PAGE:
Let’s get one thing straight: DrumSpillage is not a virtual modeling Roland 808 or 909. I don’t doubt you could come close with some careful programming, but that is not what this plug-in is about.
DrumSpillage is all about drumsynthesis. It’s got sixteen drumpads, that can be played by clicking them or via midi. Drumkits are assembled by choosing a drumsynthesis model for every pad and edditing the sound according to taste. Every model is specially designed to create a certain type of drumsound like a bassdrum, a snare or a hihat. Because these models are build from components that every synthesist will recognize, like oscillators, filters, envelopes and lfo’s it’s not hard to start programming these models right from the start.
DrumSpillage is a virtual analog drumsynthesizer, where elements like oscillators, filters, envelopes and lfo’s are recreated using physical modeling. This is not to be confused with the physical modeling of drumsticks hitting membranes. DrumSpillage is not for realistic sounds. DrumSpillage is for unheard before, and often experimental, synthetic sounds.
DrumSpillage is very useful in genres like minimal, techno, electro, or other genres where sounddesign is important like (ambient) electronica and soundtracks. I somehow do not envision myself using it for country or bigband jazz…
I think the DrumSpillage UI is an extremely well designed piece of work. It’s not only very beautiful, it’s also a joy to work with. I would, in fact, like to call it a work of art. It’s great! It’s quite small, so it does not waste screenspace, but it is not so small that the controls become hard to manipulate. Fonts and colorscheme make everything very easy to read, and everything is just where you’d expect it to be. I do, however, advice you to read the manual, because there are a few tricks in there that you might overlook, and those make DrumSpillage even faster to operate.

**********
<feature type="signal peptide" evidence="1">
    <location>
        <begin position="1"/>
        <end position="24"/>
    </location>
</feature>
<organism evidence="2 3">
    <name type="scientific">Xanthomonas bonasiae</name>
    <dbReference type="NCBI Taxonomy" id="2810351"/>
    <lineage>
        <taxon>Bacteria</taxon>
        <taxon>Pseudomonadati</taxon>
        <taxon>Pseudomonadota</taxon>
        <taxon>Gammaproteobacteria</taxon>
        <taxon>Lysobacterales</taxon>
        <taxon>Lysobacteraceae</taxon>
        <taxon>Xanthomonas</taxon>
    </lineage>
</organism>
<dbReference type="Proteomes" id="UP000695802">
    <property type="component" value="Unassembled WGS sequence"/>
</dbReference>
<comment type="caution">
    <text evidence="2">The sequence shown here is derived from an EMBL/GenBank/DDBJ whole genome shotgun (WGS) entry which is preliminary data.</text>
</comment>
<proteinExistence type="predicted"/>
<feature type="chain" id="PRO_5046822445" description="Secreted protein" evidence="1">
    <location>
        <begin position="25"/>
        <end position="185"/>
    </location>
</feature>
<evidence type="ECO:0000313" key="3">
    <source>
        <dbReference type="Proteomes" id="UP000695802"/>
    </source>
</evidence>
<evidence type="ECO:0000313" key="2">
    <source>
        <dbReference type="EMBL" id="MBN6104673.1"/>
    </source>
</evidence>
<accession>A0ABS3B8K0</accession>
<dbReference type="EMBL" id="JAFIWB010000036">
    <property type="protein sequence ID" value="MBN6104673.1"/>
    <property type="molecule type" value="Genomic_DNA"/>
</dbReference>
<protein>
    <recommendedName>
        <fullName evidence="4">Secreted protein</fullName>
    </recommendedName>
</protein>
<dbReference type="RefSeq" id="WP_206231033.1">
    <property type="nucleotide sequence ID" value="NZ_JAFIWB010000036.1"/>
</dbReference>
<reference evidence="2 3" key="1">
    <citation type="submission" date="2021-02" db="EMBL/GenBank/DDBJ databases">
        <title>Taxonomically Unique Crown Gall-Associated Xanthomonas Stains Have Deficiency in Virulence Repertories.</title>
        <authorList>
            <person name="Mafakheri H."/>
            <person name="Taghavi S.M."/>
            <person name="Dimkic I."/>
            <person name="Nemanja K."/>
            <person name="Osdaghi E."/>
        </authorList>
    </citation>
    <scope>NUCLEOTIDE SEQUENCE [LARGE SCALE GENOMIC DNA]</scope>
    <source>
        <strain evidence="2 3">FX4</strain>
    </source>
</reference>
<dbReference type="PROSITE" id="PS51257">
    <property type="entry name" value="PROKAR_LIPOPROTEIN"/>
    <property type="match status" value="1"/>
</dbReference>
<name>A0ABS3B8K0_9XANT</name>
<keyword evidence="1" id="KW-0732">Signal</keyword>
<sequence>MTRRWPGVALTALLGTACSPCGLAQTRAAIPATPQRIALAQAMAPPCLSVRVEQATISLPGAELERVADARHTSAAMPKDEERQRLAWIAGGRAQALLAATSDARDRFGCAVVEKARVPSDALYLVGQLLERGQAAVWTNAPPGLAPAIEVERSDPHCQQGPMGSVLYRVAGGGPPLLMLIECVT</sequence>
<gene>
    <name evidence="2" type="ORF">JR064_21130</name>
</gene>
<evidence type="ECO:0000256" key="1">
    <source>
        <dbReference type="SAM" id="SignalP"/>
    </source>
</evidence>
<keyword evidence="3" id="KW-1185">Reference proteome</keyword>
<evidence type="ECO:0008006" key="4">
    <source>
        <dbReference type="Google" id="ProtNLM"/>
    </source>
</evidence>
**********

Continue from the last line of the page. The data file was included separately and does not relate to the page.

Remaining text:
DrumSpillage is not immitating anything, so it’s hard to judge it by compairing it to anything else. However, considering the fact that DrumSpillage emulates analog circuits I would expect it to sound warmer and maybe a bit dirtier than it does. DrumSpillage is clearly a child of the digital age, it’s clean, crisp and cold. I do not think that’s bad, perse, and you might fix it with some vintage warming plug-ins or running it through some real analog outboard gear.
Features-wise I’d like to point out some things that may be useful to you:
- Every pad can have it’s own range of midinotes to respond to (instead of just one) so you can do some melodic stuff with the models as well.
- Single pads or complete kits can be exported to audio files, for use in your favorite sampler.
- It has a great randomise function, that can be a great help when you’re looking for something altogether new and fresh!
- It does NOT (I repeat NOT!) have a step, or grid-sequencer. You have to sequence your beats in your host sequencer (DAW, whatever you like to call it).
The documentation is well written. I do advice to read both manuals.
There are some great presets coming with DrumSpillage, but I do not think you need them, and I don’t use them. They do show you what’s possible with DrumSpillage, but if you’re anything like me, you’ll be programming this thing before you’ve auditioned more than 2 kits…
I did not contact customer support, so there is nothing I can say about that. Only that AudioSpillage was fast to send me my download link and registration codes as soon as I ordered DrumSpillage.
Value For Money
The balance between complexity, flexibillity and price is just right, as far as I’m concerned.
I use DrumSpillage in Logic Studio 8 on OSX 10.6.7 and have not encountered any problems. I also had no problems routing pads to individual outputs, which can be tricky in Logic.